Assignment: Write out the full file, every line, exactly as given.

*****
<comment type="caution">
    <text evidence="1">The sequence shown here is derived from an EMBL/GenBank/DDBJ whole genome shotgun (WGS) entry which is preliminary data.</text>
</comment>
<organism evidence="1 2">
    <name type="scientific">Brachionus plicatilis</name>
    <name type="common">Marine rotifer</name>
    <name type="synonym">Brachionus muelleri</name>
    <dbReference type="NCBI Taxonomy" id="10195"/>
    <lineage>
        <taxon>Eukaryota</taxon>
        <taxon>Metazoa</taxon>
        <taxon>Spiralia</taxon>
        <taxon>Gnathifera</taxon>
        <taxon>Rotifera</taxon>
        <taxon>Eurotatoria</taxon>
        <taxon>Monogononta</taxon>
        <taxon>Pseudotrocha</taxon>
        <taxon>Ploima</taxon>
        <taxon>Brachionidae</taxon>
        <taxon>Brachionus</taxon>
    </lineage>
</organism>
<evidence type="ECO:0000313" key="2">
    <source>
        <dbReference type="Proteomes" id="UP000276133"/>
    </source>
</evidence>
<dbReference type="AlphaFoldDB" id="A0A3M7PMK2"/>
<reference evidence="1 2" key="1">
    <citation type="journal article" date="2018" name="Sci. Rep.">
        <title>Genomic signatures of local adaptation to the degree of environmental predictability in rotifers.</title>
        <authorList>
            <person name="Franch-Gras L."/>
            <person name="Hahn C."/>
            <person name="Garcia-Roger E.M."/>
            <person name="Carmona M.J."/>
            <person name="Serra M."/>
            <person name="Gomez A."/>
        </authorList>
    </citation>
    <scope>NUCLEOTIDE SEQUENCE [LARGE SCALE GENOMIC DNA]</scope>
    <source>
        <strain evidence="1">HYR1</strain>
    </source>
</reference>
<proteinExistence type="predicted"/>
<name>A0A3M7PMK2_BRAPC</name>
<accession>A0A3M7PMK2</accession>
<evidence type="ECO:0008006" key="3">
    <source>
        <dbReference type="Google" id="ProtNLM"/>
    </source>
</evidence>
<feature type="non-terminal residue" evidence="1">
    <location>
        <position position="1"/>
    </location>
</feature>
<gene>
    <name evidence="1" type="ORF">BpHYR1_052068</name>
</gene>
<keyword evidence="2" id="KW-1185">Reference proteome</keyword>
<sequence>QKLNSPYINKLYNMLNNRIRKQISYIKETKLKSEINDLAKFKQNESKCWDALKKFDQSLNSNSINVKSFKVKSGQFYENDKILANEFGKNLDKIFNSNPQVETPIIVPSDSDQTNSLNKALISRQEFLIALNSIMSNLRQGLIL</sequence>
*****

<comment type="caution">
    <text evidence="1">The sequence shown here is derived from an EMBL/GenBank/DDBJ whole genome shotgun (WGS) entry which is preliminary data.</text>
</comment>
<organism evidence="1 2">
    <name type="scientific">Brachionus plicatilis</name>
    <name type="common">Marine rotifer</name>
    <name type="synonym">Brachionus muelleri</name>
    <dbReference type="NCBI Taxonomy" id="10195"/>
    <lineage>
        <taxon>Eukaryota</taxon>
        <taxon>Metazoa</taxon>
        <taxon>Spiralia</taxon>
        <taxon>Gnathifera</taxon>
        <taxon>Rotifera</taxon>
        <taxon>Eurotatoria</taxon>
        <taxon>Monogononta</taxon>
        <taxon>Pseudotrocha</taxon>
        <taxon>Ploima</taxon>
        <taxon>Brachionidae</taxon>
        <taxon>Brachionus</taxon>
    </lineage>
</organism>
<evidence type="ECO:0000313" key="2">
    <source>
        <dbReference type="Proteomes" id="UP000276133"/>
    </source>
</evidence>
<dbReference type="AlphaFoldDB" id="A0A3M7PMK2"/>
<reference evidence="1 2" key="1">
    <citation type="journal article" date="2018" name="Sci. Rep.">
        <title>Genomic signatures of local adaptation to the degree of environmental predictability in rotifers.</title>
        <authorList>
            <person name="Franch-Gras L."/>
            <person name="Hahn C."/>
            <person name="Garcia-Roger E.M."/>
            <person name="Carmona M.J."/>
            <person name="Serra M."/>
            <person name="Gomez A."/>
        </authorList>
    </citation>
    <scope>NUCLEOTIDE SEQUENCE [LARGE SCALE GENOMIC DNA]</scope>
    <source>
        <strain evidence="1">HYR1</strain>
    </source>
</reference>
<proteinExistence type="predicted"/>
<name>A0A3M7PMK2_BRAPC</name>
<accession>A0A3M7PMK2</accession>
<evidence type="ECO:0008006" key="3">
    <source>
        <dbReference type="Google" id="ProtNLM"/>
    </source>
</evidence>
<feature type="non-terminal residue" evidence="1">
    <location>
        <position position="1"/>
    </location>
</feature>
<gene>
    <name evidence="1" type="ORF">BpHYR1_052068</name>
</gene>
<keyword evidence="2" id="KW-1185">Reference proteome</keyword>
<sequence>QKLNSPYINKLYNMLNNRIRKQISYIKETKLKSEINDLAKFKQNESKCWDALKKFDQSLNSNSINVKSFKVKSGQFYENDKILANEFGKNLDKIFNSNPQVETPIIVPSDSDQTNSLNKALISRQEFLIALNSIMSNLRQGLIL</sequence>